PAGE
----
That Tarzan became the longest lasting and most famous of Edgar Rice Borroughs works seems odd to me, given how influential John Carter became on the sci-fi genre, but I suppose not getting a film adaptation until the 2010s will do that to you. Tarzan, on the other hand, has had dozens of films, dating back to some short films in 1918, and has thus been burned into the cultural unconscious. And I suppose having a Disney film in the 90s didn’t hurt.
That said, it’s kind of an awkward property to make work. It’s steeped in then-typical but now-awkward racial politics (upper class white dude winds up in the jungle? Well of course he’ll be in charge of everything…yeah, its awkward) and the concept as a whole hasn’t aged super well. Plus, not to insult one of my father’s favorite pieces of turn of the century literature, but I’m not certain anyone was interested in a new film adaptation. But hey, got to use every franchise we can, and you can’t get much more classic and well known than Tarzan.
The Legend of Tarzan positions itself as a sequel to some non-existent series of Tarzan films. As the movie opens, Tarzan (Alexander Skarsgard) has already discovered his heritage, courted and married Jane (Margot Robbie) and returned to England to take his place as the master of his father’s land. But, due to his familiarity with Africa, he is asked to return to the Congo to tour it at the invitation of the Belgian colonizers.
But all is not well in the Belgian Congo (and isn’t that the understatement of the century). Anti-slavery advocate George Washington Williams (Samuel L. Jackson) ask to accompany him to investigate charges the Belgians are re-instituting the slave trade. And back in Africa, Captain Leon Rom (Christoph Waltz) has teamed up with Chief Mbonga (Djimon Honsou) to bring Tarzan to him, in exchange for some diamonds to pay for the Belgian colonization.
Those of you not well versed in 1800s history may not be aware of it, but I already tipped off one of the major ways this movie fails. See, both Leon Rom and George Washington Williams are real life historical figures, both of whom were active in the Belgian occupation of the Congo, oppressing the locals and arguing against the slave trade, respectively. So what that means is, yes, the producers of this movie chose to set their PG-13 movie about a guy raised by gorillas during one of the most brutal and horrific genocides in African history. Good job.
Part of that might be an intentional attempt by the filmmakers to preempt and step around the awkward racial politics of its source material, but a smarter movie might have avoided it by simply focusing on the more fantastical aspects of the Tarzan canon. But the fact that Legend keeps bringing race up makes its race based failures impossible to ignore.
Samuel L. Jackson’s character is a useless sidekick so obvious I’m surprised they didn’t get Tracy Jordan to play him, and while Tarzan has a bunch of Black Best Friends (Trademark) they don’t…do anything. Like, they cheer him on in the finale and hang around a bunch, but they never participate in an action scene, and I can’t remember if they even have individual names.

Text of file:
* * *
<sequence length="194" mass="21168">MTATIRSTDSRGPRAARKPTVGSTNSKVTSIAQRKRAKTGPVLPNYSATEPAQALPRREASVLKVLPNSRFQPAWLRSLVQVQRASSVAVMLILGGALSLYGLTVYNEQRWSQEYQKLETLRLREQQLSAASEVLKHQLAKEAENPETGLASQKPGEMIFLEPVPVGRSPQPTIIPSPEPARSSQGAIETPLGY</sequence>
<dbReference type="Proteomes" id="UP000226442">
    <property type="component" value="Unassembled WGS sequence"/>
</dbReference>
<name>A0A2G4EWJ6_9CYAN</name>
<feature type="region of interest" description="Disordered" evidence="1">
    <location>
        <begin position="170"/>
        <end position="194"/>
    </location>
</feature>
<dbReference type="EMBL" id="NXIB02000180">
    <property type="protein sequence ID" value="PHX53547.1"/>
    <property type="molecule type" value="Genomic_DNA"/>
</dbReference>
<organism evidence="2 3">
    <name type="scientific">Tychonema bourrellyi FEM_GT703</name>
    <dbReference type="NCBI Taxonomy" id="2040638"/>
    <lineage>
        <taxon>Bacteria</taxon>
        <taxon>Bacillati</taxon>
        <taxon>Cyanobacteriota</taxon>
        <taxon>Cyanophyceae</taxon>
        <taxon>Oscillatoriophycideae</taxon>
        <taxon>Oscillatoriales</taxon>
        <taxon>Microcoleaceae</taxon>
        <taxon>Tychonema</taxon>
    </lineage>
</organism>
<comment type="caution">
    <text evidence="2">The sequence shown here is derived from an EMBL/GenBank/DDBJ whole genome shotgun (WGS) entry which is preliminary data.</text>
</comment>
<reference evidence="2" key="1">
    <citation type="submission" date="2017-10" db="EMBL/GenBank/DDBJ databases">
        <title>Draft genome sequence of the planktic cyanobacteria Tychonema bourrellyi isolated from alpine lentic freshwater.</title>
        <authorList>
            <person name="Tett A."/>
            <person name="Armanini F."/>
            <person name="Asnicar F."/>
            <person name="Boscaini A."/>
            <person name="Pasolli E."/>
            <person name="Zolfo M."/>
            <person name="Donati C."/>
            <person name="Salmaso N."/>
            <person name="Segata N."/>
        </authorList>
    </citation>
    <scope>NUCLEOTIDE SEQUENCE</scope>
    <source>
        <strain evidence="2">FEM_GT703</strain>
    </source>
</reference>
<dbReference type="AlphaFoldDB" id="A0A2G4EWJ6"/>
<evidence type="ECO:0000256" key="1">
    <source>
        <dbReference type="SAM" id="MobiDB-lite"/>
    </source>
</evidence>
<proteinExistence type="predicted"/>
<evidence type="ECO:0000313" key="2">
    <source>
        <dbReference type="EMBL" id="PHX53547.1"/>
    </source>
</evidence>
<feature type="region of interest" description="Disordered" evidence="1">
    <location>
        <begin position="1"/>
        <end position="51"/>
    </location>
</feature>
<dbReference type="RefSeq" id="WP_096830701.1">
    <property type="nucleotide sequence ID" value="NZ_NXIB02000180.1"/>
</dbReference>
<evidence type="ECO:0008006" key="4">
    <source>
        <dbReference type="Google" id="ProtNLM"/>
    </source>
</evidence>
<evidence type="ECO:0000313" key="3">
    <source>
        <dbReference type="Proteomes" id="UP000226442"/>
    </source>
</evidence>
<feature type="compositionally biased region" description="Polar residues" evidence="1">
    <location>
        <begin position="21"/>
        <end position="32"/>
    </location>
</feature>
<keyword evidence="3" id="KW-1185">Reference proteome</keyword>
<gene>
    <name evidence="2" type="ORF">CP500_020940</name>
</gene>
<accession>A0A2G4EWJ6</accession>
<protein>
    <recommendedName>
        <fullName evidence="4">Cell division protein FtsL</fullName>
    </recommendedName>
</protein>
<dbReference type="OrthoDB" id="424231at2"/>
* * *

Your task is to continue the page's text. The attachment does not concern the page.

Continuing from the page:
That kind of cracked and flawed foundation would be enough to sink a very good movie, but as we continue our walking tour through this movie’s many many failings, you’ll find that this is not a good movie. The action beats are edited to sludge (during one fight scene I was sure Tarzan was fighting the same guy over and over, because I couldn’t figure out what was going on) and the movie is paced clumsily enough to keep me from getting into it.
The script and plot aren’t doing the movie’s flaccid story any favors either. The dialogue is clunky, the character work universally weak and the plot is predictable. They play up Djimon Honsou’s character motivation like it’s a big reveal, but when they finally tell us, it’s the most cliche and obvious thing in the world, that it made me wonder why they bothered to conceal it. And that’s when they bother to explain things. They tell us that Tarzan’s ape family hates him now, but then they love him again, and I don’t recall a real explanation for either.
This is bad enough that an all star cast of Oscar winners couldn’t save it, so this cast clearly isn’t up to the challenge. Jackson and Waltz are sleep walking through their roles, hoping Tarantino will call again sometime soon. Robbie is at least into her role, but she is in over her head trying to save a character who is one of the worst Sexy Lamps in recent movies. But the big dad is the one in the middle: Alexander Skarsgard is a charisma black hole, so completely unengaging to watch that he damages everyone around him. His presence is so odds with his impressive size that it almost feels like a joke.
There are other things I could go on about (such as the weird running gag about how Tarzan’s knuckles are deformed which…never goes anywhere or the fact that Tarzan defeats the villain by flexing his neck muscles) but I think you get the idea. The Legend of Tarzan is easily one of worst films of the year. I don’t know if it’s worse than Batman v. Superman, but while the individual elements might not be as bad, it also doesn’t have a single element that works. It is a complete and utter failure of a movie, and I recommend you see almost anything else.
Elessar is a 26 year old Alaskan born cinephile and he can’t even go into the fact that Margot Robbie’s character is supposed to be from Africa. He…he just can’t.
– I guess the CGI is okay
– I like Djimon Honsou
– Margot Robbie is nice to look at
– everything else
– seriously if I go through it point by point we’ll be here all day
– even the soundtrack is bad